Biblical prophets write of how God’s people often play the harlot (See Ezekiel 16, for example). The problem becomes so bad that God tells Hosea to take for himself a prostitute as a wife. Their marriage involving her various adulteries and Hosea’s faithfulness in the midst of her infidelities symbolizes God’s relationship with his people, Israel. Instead of remaining faithful to the God of the covenant who had blessed them, Israel turned to Canaanite deities and worshipped and honored them as the source of their plenty (Refer to Hosea).
How do these Old Testament realities bear upon the New Testament church? Old Testament allusions ring out in Paul’s words to the church in 2 Corinthians 11:
I wish you would bear with me in a little foolishness. Do bear with me! For I feel a divine jealousy for you, since I betrothed you to one husband, to present you as a pure virgin to Christ. But I am afraid that as the serpent deceived Eve by his cunning, your thoughts will be led astray from a sincere and pure devotion to Christ. For if someone comes and proclaims another Jesus than the one we proclaimed, or if you receive a different spirit from the one you received, or if you accept a different gospel from the one you accepted, you put up with it readily enough. (2 Corinthians 11:1-4)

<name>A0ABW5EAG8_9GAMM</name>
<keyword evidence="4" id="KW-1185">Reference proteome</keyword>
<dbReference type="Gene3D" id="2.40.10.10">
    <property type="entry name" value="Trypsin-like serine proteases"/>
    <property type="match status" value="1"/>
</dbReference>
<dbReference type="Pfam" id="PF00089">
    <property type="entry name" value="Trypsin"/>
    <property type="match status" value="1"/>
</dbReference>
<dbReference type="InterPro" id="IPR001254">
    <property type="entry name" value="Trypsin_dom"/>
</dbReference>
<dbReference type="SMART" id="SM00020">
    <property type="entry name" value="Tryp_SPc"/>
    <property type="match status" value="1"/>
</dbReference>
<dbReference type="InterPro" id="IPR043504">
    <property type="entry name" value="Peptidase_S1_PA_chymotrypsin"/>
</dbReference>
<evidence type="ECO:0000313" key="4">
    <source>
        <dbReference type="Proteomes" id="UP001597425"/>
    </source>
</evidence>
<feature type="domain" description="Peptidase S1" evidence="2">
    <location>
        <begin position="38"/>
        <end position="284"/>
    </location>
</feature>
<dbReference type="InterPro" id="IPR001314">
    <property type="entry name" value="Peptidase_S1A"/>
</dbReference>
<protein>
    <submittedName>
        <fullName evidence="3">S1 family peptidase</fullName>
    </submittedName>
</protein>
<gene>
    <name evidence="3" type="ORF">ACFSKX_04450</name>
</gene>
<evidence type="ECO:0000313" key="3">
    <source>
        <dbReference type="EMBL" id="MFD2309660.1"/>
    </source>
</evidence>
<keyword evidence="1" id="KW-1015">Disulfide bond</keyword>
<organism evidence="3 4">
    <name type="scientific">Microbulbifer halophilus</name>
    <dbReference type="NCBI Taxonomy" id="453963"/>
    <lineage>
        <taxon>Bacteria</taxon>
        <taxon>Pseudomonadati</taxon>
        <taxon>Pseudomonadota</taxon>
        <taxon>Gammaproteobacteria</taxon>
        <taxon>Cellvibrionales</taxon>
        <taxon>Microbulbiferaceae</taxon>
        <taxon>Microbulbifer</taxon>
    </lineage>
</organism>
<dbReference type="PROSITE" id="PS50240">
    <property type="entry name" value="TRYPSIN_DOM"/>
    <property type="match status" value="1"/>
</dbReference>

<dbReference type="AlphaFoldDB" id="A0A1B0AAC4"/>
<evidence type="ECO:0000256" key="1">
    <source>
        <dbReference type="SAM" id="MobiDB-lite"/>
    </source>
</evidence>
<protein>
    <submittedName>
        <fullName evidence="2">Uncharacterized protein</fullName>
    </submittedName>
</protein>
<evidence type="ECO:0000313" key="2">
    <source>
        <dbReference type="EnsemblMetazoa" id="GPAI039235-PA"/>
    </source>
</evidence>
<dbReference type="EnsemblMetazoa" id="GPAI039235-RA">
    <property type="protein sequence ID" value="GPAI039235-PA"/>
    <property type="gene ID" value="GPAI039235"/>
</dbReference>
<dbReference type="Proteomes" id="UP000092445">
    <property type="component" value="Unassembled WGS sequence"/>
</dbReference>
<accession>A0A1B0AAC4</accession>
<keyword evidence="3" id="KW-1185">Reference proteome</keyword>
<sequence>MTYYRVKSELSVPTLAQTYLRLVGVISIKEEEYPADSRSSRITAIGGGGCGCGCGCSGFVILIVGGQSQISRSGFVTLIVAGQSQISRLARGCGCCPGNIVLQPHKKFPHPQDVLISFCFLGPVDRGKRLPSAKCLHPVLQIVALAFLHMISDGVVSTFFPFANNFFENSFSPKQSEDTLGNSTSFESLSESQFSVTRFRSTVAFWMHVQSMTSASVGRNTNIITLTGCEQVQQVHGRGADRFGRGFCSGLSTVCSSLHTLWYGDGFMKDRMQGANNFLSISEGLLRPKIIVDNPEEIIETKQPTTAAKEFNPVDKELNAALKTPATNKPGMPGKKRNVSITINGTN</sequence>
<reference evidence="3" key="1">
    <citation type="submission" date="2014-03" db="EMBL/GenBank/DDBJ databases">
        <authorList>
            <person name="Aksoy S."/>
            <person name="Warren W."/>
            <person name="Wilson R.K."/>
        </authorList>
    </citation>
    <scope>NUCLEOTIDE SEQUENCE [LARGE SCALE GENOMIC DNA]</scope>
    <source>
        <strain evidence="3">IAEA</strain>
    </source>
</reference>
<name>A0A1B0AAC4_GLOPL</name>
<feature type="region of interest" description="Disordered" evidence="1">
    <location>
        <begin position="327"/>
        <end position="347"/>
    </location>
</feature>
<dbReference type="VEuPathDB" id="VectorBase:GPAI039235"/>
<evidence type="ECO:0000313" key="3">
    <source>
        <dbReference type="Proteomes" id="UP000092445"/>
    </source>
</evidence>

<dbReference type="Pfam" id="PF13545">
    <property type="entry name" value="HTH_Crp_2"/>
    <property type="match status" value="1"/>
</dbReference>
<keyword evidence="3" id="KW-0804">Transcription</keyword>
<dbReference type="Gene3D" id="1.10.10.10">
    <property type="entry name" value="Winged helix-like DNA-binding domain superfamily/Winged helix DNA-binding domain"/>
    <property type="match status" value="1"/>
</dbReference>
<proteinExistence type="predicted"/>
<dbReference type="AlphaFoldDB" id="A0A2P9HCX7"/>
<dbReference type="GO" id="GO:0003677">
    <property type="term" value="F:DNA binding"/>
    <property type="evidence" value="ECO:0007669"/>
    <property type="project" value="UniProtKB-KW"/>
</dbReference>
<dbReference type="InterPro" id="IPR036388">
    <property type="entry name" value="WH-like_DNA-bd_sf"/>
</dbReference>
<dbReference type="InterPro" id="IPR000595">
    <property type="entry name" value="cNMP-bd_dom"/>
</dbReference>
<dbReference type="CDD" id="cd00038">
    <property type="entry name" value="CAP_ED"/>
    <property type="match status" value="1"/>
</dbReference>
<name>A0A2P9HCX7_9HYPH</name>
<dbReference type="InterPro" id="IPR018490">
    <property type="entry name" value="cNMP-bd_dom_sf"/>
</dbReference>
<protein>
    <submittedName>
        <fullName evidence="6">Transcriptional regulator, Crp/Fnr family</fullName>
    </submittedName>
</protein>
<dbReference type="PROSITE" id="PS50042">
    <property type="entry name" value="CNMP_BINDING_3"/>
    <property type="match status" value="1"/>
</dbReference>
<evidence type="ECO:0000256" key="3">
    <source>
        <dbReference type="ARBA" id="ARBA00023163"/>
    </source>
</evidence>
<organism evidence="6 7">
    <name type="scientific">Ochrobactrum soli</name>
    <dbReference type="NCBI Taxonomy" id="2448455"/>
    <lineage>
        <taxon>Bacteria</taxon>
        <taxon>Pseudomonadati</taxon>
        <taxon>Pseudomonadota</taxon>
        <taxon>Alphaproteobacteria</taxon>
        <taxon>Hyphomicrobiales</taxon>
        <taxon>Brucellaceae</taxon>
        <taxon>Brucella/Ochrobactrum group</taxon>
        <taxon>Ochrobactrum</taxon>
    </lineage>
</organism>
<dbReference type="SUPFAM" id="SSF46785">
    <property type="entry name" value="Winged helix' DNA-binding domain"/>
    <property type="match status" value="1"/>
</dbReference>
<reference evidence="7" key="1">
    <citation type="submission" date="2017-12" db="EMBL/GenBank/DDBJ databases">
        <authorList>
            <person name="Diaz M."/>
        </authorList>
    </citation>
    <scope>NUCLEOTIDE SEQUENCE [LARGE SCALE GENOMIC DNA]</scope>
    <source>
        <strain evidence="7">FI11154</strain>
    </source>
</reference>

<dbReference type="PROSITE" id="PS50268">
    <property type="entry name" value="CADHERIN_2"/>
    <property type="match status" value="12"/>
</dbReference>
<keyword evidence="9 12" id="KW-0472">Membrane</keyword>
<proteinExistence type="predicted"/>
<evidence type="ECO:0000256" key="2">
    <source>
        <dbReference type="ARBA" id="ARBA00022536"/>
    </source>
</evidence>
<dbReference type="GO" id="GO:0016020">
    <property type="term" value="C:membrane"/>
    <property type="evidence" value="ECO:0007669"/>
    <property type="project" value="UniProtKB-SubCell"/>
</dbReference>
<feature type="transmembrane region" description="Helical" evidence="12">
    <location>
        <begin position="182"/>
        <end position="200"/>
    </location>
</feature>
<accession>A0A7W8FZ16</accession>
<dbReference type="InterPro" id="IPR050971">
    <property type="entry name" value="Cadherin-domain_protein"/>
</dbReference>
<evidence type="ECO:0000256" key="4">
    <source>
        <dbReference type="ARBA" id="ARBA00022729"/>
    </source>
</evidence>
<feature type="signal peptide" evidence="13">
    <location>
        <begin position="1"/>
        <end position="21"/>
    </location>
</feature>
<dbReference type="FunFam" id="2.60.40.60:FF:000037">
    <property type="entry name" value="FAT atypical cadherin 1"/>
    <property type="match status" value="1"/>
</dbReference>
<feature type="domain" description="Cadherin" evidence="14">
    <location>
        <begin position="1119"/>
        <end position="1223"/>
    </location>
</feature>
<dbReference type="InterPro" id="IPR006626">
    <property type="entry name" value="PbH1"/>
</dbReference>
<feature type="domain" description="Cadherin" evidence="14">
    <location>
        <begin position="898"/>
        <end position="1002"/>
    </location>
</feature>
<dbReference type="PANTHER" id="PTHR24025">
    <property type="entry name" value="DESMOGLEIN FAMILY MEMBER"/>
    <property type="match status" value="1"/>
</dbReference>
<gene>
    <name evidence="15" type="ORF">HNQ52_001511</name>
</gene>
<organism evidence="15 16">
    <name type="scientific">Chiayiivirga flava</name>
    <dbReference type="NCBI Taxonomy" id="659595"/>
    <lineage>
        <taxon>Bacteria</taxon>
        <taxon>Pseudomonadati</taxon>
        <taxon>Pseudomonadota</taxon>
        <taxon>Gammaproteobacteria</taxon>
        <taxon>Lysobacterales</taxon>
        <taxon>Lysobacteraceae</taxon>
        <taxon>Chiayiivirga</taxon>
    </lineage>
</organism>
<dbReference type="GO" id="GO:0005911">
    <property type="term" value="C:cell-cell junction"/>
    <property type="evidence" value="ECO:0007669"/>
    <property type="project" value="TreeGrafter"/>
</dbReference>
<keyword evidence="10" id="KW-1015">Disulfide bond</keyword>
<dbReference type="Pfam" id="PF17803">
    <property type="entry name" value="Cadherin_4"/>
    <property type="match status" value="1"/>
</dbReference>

Those of us who claim to be Christians are likely not turning to Canaanite deities. Our kind of abundance might not reflect what Israel experienced as a nation. Still, as we prepare for the marriage supper of the lamb, toward which all of human history is proceeding (Revelation 19), how might we respond to such biblical themes noted here and the subject of casual faith?
In view of God in Christ’s serious faithfulness to me and to us, how could we ever turn away toward casual faith that celebrates doubt and tolerance of everything other than biblical truth, or that places faith in various contemporary idols? I welcome people’s reflections on how they have experienced the God of the Bible’s faithfulness to them in and through Christ and how they/we can grow in serious—not casual—responses of faith in God.
This piece is cross-posted at The Christian Post.